For today's list, I've come across The Broke and the Bookish
They run an excellent website including a feature called 'Top Ten Tuesday' but as I'm an Aussie blogger, who is hours ahead of them in time, I hope it's okay that I can post mine on a Wednesday, even though it doesn't have the same alliteration. Anyway, I plan to contribute in some of their topics from time to time, and today's is 10 authors I own the most books from.
1) Kathryn Kenny
I've recently discovered that Kathryn Kenny was the collective pseudonym of several Trixie Belden authors, but I'll write the name as if she was one person anyway. I collected the Trixie Belden novels, which were all the rage back in the early 80s when I was a tweenie, for good reason. The mysteries Trixie solved, along with her BFF, Honey Wheeler, their brothers and a couple of other friends were phenomenal. I acquired all 36 of them over a period of time, along with the Trixie Belden quiz books to give my own brain a workout.
My daughter won't read them. She thinks they look abysmally old-fashioned, however much I try to convince her that she doesn't know what she's missing. Who knows, she may find that to be the case for her, with their lack of the social media related activities and music young girls love now. Sometimes I'm tempted to try to sell the set to earn some money, as they're probably collectors' items now, but I always hold back. They remain taking up space.
2) L.M. Montgomery
I collected the set of these with my pocket money when I was a young teen too. Not just the Anne and Emily series, but all of them, including Kilmeny, Jane and Marigold, whose stories are single volumes. They are mostly all the beautiful old hard cover versions, which are probably also collectors' items.
3) Stanley Schmidt
This man writes the most brilliant Maths text books which we've used for our homeschooling. They are collectively called, 'The Life of Fred', and are more like quirky, classic stories or works of art. He believes that children need to be coerced into loving Mathematics, and the way to do this isn't giving them pages of dry sums and formulas to grumble through. His little hero, Fred, with the box-shaped head, is the youngest Maths Professor at Kittens University, at the age of 5. Students need to pause frequently, to figure their way through some of the problems Fred come against in his daily life. Of course, they all involve Maths, and often some English and Social Studies too.
Along with the junior primary volumes we have for our youngest son, we also own some middle school Geometry, Fractions and Decimals for my daughter. The books range all the way up to complicated senior Calculus for those who want to carry on. They are far more than Maths text books. I've included them because I think they're unique literature.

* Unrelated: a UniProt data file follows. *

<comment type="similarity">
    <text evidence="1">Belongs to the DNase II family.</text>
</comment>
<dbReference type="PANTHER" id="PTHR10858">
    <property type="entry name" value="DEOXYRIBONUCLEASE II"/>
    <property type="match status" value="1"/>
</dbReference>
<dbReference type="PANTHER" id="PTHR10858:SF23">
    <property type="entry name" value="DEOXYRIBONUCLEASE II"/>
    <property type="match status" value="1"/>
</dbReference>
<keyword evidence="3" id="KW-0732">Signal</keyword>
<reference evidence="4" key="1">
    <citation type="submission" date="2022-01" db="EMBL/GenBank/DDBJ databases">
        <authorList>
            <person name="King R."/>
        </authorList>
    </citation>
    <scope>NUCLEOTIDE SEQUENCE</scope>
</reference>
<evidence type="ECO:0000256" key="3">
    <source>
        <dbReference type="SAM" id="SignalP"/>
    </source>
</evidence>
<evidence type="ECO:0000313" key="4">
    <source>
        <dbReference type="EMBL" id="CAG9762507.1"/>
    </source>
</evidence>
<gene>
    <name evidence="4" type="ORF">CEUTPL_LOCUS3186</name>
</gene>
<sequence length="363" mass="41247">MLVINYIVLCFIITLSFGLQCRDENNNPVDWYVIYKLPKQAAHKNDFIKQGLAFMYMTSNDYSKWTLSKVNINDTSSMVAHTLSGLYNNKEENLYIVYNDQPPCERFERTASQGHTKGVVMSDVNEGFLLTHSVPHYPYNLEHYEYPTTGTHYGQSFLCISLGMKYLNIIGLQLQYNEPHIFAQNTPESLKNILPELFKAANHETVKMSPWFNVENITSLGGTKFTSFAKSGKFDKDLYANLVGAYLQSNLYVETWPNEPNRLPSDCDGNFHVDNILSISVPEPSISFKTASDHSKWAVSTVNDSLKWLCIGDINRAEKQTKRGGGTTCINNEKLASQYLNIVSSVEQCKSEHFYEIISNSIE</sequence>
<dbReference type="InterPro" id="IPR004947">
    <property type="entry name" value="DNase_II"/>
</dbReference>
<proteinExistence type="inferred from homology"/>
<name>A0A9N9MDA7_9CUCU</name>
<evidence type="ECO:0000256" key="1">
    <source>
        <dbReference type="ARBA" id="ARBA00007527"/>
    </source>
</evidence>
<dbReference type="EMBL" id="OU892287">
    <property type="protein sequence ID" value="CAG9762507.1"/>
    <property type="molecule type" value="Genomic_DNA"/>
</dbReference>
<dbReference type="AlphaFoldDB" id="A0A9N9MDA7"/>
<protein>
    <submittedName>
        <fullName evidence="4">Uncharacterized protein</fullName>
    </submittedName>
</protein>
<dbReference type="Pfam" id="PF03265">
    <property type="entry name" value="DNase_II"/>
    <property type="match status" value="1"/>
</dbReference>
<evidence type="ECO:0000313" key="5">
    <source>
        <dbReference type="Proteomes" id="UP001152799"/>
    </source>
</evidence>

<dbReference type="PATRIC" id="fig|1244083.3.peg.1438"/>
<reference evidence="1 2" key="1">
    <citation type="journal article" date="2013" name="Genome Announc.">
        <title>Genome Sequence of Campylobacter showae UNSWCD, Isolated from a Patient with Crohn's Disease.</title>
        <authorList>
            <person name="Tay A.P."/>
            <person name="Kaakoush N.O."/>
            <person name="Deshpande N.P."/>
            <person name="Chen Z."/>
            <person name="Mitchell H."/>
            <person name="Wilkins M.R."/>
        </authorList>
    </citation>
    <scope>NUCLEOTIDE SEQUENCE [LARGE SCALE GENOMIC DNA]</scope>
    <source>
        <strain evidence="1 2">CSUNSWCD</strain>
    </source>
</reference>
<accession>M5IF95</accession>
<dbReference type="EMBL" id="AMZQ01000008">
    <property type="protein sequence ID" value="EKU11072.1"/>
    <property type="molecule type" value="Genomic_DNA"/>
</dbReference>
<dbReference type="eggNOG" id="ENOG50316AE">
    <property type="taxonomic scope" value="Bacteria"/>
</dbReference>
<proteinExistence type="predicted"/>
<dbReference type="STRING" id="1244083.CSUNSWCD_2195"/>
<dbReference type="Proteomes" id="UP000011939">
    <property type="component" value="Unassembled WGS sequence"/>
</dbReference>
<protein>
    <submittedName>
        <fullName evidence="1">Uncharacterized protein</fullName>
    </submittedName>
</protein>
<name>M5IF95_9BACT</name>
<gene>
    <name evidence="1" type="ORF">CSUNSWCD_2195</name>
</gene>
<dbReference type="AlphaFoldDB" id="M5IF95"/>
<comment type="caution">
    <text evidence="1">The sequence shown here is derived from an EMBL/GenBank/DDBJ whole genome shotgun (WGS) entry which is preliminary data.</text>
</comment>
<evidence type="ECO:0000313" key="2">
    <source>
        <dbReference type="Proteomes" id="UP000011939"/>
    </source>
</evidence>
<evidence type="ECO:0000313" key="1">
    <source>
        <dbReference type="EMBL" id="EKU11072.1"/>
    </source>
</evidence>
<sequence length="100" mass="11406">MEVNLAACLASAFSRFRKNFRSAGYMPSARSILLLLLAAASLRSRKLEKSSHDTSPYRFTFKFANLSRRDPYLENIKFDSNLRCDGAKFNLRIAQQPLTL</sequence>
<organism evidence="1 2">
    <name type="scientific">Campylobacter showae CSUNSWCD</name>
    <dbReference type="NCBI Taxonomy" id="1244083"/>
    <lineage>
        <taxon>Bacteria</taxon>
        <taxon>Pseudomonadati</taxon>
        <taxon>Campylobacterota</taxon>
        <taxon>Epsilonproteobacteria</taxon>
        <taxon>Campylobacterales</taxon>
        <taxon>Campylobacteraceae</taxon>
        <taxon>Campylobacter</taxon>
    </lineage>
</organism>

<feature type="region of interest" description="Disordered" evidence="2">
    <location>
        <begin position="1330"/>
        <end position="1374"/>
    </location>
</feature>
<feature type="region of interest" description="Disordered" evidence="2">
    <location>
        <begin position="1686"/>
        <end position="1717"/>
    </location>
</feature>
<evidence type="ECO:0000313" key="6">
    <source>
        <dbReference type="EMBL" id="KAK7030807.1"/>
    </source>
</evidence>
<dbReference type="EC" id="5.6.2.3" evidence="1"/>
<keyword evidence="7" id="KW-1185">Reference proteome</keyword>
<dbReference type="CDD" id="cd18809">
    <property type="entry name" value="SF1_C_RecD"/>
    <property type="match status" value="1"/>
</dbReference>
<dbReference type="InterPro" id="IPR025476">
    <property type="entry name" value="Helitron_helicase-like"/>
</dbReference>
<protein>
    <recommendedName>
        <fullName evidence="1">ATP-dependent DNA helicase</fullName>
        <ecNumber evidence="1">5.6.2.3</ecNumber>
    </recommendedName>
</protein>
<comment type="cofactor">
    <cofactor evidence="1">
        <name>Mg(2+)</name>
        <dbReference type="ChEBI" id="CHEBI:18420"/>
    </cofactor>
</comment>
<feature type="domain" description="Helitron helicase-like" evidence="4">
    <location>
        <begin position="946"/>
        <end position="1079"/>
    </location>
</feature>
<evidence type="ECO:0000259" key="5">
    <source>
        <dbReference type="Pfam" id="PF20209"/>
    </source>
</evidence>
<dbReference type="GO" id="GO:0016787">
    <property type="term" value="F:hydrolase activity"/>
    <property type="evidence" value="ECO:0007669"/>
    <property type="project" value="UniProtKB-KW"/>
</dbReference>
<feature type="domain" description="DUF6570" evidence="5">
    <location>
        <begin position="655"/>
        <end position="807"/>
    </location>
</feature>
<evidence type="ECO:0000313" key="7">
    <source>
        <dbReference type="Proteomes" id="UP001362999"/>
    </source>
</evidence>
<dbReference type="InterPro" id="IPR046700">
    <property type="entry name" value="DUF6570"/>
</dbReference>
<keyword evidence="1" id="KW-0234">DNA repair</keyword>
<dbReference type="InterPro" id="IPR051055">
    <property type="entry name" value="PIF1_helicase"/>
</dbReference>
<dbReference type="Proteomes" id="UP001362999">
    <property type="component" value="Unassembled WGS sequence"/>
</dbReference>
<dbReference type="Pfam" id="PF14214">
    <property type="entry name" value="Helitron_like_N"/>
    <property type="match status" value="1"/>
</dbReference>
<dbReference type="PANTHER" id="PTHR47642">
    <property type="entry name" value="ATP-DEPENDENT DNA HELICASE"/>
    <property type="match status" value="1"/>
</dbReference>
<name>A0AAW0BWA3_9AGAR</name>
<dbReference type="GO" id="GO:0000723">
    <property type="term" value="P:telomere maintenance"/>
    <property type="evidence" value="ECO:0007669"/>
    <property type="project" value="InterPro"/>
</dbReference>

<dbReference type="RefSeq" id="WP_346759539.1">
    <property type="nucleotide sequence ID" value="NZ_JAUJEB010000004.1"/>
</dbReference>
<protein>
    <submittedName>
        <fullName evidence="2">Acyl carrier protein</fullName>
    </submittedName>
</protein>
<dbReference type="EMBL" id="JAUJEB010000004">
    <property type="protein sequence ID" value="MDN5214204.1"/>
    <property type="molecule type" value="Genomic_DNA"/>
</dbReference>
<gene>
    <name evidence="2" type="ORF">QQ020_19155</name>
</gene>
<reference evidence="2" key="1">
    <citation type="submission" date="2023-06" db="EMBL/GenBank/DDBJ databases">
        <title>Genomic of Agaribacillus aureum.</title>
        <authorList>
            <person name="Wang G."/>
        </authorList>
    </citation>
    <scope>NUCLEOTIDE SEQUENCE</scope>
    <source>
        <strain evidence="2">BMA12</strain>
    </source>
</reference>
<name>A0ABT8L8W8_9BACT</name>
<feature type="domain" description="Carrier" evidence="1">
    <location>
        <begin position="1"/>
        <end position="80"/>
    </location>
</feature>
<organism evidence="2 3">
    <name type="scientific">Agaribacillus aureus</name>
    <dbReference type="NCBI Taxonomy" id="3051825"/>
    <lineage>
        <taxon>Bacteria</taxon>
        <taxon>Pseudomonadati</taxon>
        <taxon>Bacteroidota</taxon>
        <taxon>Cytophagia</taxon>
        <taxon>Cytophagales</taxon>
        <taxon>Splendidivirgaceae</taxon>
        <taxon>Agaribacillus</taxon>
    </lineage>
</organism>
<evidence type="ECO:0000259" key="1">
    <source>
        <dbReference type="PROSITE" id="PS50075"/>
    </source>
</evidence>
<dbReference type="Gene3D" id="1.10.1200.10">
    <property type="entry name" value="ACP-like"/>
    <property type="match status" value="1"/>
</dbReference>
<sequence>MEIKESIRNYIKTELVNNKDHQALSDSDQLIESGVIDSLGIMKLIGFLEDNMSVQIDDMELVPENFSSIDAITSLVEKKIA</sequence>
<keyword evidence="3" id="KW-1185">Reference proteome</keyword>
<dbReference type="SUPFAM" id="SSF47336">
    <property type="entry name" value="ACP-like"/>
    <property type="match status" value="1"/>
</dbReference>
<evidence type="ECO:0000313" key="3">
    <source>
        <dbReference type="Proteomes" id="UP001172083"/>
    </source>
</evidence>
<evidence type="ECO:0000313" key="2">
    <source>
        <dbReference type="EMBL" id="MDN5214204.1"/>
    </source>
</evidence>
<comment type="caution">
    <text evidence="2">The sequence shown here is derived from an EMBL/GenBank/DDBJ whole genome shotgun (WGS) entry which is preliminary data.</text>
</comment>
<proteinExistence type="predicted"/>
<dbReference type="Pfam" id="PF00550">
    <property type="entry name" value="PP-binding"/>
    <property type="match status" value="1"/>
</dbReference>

4) Joyce Meyer
I went through a phase of buying books by Joyce Meyer as they were released, finding her style encouraging, frank and funny. I still dip into them from time to time, as her advice often finds me at times of need.
5) Meredith Resce
Meredith is my first fellow Aussie Christian author friend. I cold-called her as a stranger way back in the late '90s, to ask her advice about breaking into the Christian publishing industry in Australia, which has undergone lots of changes since then. I believe I own most books Meredith has written, from her Heart of Green Valley series onward. It was fun to collaborate with her on a novel a couple of years ago, along with two of our other friends, Amanda and Rose.
6) Dr Seuss
I never purposely set out to buy Dr Seuss books but they have a way of multiplying on the bookshelf somehow. Second hand give-aways, library sales, presents. Whatever the reason, I appreciate his wisdom and wit in rhyme, along with the quirky pictures. They are some books I'll be loathe to part with, even when the kids have all grown up.
7) The Bible
I own several different translations, which I've often come across at second hand shops. My original one, back in the 80s, was an old King James version which used to belong to my dad. I bought the NIV version as a Uni student, and since then, I've come across several more. I enjoy comparing the different ways of expressing passages across translations. Needless to say, they take up a lot of room on my shelf.
8) Laura Ingalls Wilder
I've loved these since my Primary School days and bought every one of them. Since then, I also got hold of some of the later series by others, such as Roger Lea MacBride's novels about his friend, Laura's daughter, Rose Wilder Lane. Although these can't strictly be classified as part of the Little House series, I do anyway.
9) Lynn Austin
She's one of the historical Christian novelists whose works I enjoy, and I've discovered then when I count the print books on my shelf along with the ebooks I've picked up cheap for my kindle, (some of which I still haven't even read) I own many of Lynn Austin's.
10) Yours Truly
I have to say this because it is the truth by far. I'm not just talking about the nine novels I've written. If there were only nine spines on my shelf, that wouldn't be much at all, but our garage and the shelves of our study/bookcase are filled with hundreds. Even though they are the same nine books, there are stacks and stacks of them, many dating way back to the days when we were working independently. The boys even built a column from my boxes of books by the door of their garage-cum-common room, to use as a sound-block at night, when the rest of us have gone to bed and they are still getting up to whatever they do.
If you'd like to help decrease the number by ordering any, please let me know :)